likea hawk all de time muhself. No.
sixty-free cents was all dat was flung in,
and I dess wants to say dat, in humble
opinion, in stead ob contributin accawdin
toyo' means, yo' all contributed
accawdin to yo' meanness. De choir
will now fayor us wid deir reg'lar
Gainesville, Ga., Dec. 8, 1899
Pitts' Antiseptio Invizorator has
viaon nspfi ir> tt?v familv ana T am Der
fectly satisfied that it is all, and will
do all, you claim for it Yours truly,
A. B. C. Dorsey. |
P. S.?I am using it now myself, i
It's doing me good.?Sold by The Murray
Drug Co., Columbia, S. C., and all !
druggists. tf i
juonaon, t,ne qaeea 01 jcuuigiauu uihuu- j
uted annng them beautiful medals call- I
ed Crimean medals. Galleries were !
erected for the two houses of parlia- !
meut and the royal family to sit in. ;
There was was a great audience to *it
ness the distribution of the medals. A
colonel who had lost both feet in the
battle of Inkermann was pulled in on a
wheel chair; others came in limping on
their cratches. Then the queen of
Eagland arose bofore them in the name
of her government and uttered words of
commendation to the officers and men
and distributed those medals, inscribed
with the four great battlefields?Alma,
T-? 1 ??-- T 1 J C i
Grove's 1
The formula i
know just what vo
do not advertise th<
their medicine it v<
Iron and Quinine pi
torm. The Iron
malaria out of the :
Grove's IS the Ori
Chill Tonics are in
that Grove's is si
are not experiment
and excellence ha
only Chill Cure sc
the United States.
Pathetic End oi; a Man Who Had
Started for Alaska.
The Atlanta Journal says Mrs. A.
L. Delkin, of that city, got recently an
interesting letter from her husband,
"Tony" Delkin, en route to Caoe Nome,
Alaska. It bore date Jtue lOth and
was mailed at Unalaska which is about
1,500 miles, half way between Seattle
and Cape Nome.
The letter contained an incident
which illustrates the brotherhood of
Among the vessels making for Cape
Nome was "The Senator." On board
was a steerage passenger from Saa
Diego, California, bound for the gold
fields to stiujjgle for a fortune. While
the ship was wrapped in a thick fog
this man fell sick and died. To escape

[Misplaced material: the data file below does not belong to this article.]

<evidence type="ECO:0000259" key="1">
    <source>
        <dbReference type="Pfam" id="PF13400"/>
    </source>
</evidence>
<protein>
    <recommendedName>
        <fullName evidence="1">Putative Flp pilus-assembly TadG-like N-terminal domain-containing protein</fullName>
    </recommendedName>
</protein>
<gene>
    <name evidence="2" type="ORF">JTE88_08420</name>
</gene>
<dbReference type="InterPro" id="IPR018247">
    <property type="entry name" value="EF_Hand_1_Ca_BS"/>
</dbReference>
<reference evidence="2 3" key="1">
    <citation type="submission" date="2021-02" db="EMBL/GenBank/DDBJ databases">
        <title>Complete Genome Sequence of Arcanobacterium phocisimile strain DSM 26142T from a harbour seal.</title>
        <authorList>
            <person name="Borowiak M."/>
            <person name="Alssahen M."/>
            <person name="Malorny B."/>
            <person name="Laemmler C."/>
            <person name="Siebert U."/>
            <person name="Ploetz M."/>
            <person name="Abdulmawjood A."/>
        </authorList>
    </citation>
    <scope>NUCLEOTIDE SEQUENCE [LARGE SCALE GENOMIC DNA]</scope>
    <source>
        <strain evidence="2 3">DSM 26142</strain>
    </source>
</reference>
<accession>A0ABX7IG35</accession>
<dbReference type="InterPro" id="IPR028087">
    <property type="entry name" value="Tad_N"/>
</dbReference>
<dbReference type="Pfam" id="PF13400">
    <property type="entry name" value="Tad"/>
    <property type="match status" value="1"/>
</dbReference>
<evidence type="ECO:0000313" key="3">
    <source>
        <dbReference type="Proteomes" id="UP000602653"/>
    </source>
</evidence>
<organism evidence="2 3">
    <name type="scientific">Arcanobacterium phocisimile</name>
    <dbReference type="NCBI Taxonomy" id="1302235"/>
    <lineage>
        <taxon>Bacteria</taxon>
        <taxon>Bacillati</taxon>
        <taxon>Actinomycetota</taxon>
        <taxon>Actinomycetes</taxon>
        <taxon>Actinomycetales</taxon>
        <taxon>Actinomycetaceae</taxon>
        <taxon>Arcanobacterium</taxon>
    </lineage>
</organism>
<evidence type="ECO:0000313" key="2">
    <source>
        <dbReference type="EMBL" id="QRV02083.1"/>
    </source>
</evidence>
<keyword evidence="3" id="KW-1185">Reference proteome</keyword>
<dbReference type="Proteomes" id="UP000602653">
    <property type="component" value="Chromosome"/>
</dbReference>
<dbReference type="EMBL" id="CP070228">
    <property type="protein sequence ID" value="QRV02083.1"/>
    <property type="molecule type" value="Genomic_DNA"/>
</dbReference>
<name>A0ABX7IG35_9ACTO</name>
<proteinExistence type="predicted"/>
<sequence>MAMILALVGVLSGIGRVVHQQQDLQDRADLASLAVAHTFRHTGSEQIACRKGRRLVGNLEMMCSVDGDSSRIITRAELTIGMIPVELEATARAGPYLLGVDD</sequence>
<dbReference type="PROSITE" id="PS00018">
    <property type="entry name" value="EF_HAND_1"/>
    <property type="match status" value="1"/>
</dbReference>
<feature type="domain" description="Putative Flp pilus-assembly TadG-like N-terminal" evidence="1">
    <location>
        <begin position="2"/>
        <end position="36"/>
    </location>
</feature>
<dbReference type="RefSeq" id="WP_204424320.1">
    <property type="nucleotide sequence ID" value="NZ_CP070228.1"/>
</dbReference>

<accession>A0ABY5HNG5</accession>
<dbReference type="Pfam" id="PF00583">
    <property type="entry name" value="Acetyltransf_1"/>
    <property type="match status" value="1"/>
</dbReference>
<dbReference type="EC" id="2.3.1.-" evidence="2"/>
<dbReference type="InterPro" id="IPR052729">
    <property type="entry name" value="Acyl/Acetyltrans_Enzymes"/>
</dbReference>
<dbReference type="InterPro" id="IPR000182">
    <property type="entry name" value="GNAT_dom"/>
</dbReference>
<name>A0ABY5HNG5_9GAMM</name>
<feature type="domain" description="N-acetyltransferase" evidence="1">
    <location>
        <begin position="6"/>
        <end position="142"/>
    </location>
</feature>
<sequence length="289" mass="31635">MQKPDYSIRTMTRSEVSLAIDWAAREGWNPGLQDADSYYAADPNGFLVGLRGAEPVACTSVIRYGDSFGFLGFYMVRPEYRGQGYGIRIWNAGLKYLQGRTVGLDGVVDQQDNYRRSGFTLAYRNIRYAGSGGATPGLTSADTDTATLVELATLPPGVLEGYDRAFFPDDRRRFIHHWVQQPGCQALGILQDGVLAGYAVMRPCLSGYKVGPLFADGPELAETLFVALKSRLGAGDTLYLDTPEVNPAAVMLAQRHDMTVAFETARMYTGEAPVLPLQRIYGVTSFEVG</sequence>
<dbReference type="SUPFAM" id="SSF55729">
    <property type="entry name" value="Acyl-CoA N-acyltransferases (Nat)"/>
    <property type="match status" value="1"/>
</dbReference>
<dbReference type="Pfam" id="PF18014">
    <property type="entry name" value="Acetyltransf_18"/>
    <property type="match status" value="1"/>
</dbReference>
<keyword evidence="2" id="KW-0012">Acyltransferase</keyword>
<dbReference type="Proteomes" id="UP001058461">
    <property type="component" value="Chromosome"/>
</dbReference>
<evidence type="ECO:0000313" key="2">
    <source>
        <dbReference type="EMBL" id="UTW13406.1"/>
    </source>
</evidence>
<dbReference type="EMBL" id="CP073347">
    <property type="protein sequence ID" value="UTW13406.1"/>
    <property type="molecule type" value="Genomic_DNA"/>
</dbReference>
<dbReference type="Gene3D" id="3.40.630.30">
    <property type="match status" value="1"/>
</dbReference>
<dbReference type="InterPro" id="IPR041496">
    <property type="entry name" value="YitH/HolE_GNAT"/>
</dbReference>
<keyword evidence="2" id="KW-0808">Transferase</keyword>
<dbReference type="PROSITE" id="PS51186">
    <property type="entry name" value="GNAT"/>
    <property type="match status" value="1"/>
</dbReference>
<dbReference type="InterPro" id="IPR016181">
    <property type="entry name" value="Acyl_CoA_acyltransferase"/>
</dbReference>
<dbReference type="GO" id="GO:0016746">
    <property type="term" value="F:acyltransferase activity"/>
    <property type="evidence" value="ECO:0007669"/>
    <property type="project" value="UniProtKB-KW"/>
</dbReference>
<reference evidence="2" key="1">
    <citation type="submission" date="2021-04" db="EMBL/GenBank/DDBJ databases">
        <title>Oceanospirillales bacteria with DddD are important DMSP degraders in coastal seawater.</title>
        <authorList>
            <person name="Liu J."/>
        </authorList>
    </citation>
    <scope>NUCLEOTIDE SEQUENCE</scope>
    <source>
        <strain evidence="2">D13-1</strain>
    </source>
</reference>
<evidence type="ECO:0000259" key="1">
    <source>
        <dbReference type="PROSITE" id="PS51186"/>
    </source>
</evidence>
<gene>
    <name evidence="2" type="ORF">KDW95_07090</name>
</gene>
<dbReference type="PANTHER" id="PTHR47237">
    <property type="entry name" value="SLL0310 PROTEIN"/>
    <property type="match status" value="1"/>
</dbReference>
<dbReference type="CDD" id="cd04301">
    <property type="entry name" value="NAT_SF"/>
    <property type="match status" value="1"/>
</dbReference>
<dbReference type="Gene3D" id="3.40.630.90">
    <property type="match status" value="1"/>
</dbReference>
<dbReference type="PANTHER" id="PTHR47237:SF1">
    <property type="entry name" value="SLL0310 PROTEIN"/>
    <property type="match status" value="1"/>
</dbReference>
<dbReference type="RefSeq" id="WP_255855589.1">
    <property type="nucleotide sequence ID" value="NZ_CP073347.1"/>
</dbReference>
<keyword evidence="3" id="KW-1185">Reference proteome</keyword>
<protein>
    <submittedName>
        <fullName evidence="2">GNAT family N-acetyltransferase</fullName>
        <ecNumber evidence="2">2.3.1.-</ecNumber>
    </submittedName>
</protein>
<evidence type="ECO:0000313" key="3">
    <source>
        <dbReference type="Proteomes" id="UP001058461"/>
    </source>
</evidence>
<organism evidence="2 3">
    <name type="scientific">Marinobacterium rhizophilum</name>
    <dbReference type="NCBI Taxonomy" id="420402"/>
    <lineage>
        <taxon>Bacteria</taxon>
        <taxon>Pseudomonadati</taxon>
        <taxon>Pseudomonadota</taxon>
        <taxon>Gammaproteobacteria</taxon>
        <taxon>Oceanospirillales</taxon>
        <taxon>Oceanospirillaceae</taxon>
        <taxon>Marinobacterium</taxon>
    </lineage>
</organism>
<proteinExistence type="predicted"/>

the fog the captain struck for the open
sea. But meeting great blocks of Sorting
ice which threatened the destruction
of the veil, "The Senator" was
forcod to put into Unalaska.
It was at first determined to bury
the body of the poor dead steerage
passenger, a stranger to all on board, in
the sea.
But a search for his effects showed
$1.63 in his pockets, every cent he
had on earth, but it showed more. A
solied, crumpled piece of paper proved
the man to have been a Mason.
On the scores of ships loaded down
with passengers in the "madrace for
wealth" which the ice packs forced into
Unalaska there were upwards of 10,000
people among whom were many
Cold iu death the poor Bteerase passenger
found not a grave in the sea
that's wild.
He was among brothers. They
raised $50 in -a twinkling and had the
pailied form embalmed. Five hundred
persons drew up inline before a iono
grave at Unalaska. Towels, handkerchiefs,
pieces of cloth, anything, were
fashioned into the form of Masonic
aprons. *
And there on the barren coast the
brothers of the dead stood in silent
sorrow about the new made grave and
when the mortal part of the poor steero
rr/z conn crOT kad hpAn tAnderl? laid in
the cold embrace of mother earth The I
brothers brought armsful of wild j
flowers of the west and crooned the i
humble mound.
They sold the watch and other effects
of the dead for $200 and sent the money
to the late home of the nameless stranger
at San Diego.
Many a sad, wild story of the ar-1
gauants of Alaska has come out of
the far and frigid northwest, but never
a one which appeals so touchingly to
the heart as this, the simple story of
the brother who died on tho troubled
deep and the brothers who-tenderly laid
him to rest: and crowned his lone grave
by the sea that's wild the wild flowers
of the west.
This affecting incident recalls the
closing lines of Tom Moore, Ireland's
x -t 1 T> A. mUk
sweeiesi poei, ou xwuert jciiumctt, vr;wll j
slight paraphrase:
"They made him a grave where the
sunbeams rest,
Where they promise a glorious morrow?
They'll shine o'er his sleep like a smile
from the wast?
From that lonely shore of sorrow."
Smith Clayton.
Deafness Cannot be Cared
by local applications as they cannot
reach the diseased portion of the ear.
There is only ons way to cure deafness,
and that is by constitutional remedies.
Deafness is caused by an inflamed condition
of the inaoous lining of the
Eustachian Tube. When this tube is
inflamed you have a rambling sound or
imperfect hearing and when it is entirely
closed. Deafness i3 the result, and
unless the mnammauon can oe coam-1
tion, hearing will be destroyed forever;
nine cases cut of ten are caused by
Catarrh, which is nothing but aa inflamed
condition of the mucous surfaces.
Wc will give One Hundred Dollars
for any case of Deafness (caused by
catarrh) that cannot be cared by Hall's
Catarrh Cure. Send for circulars, free.
F. J. Cheney & Co., Toledo, 0.
Sold by all Druggists 75c.
Hall's Family Pills are the best.
Makes Ohio Doubtful.
It is stated that the Democrats of
the Toledo district, in Ohio, have resolved
to support Mayor Jones, of
Toledo, f'jr congress, and in ieturn
the mayor will use his influence throughout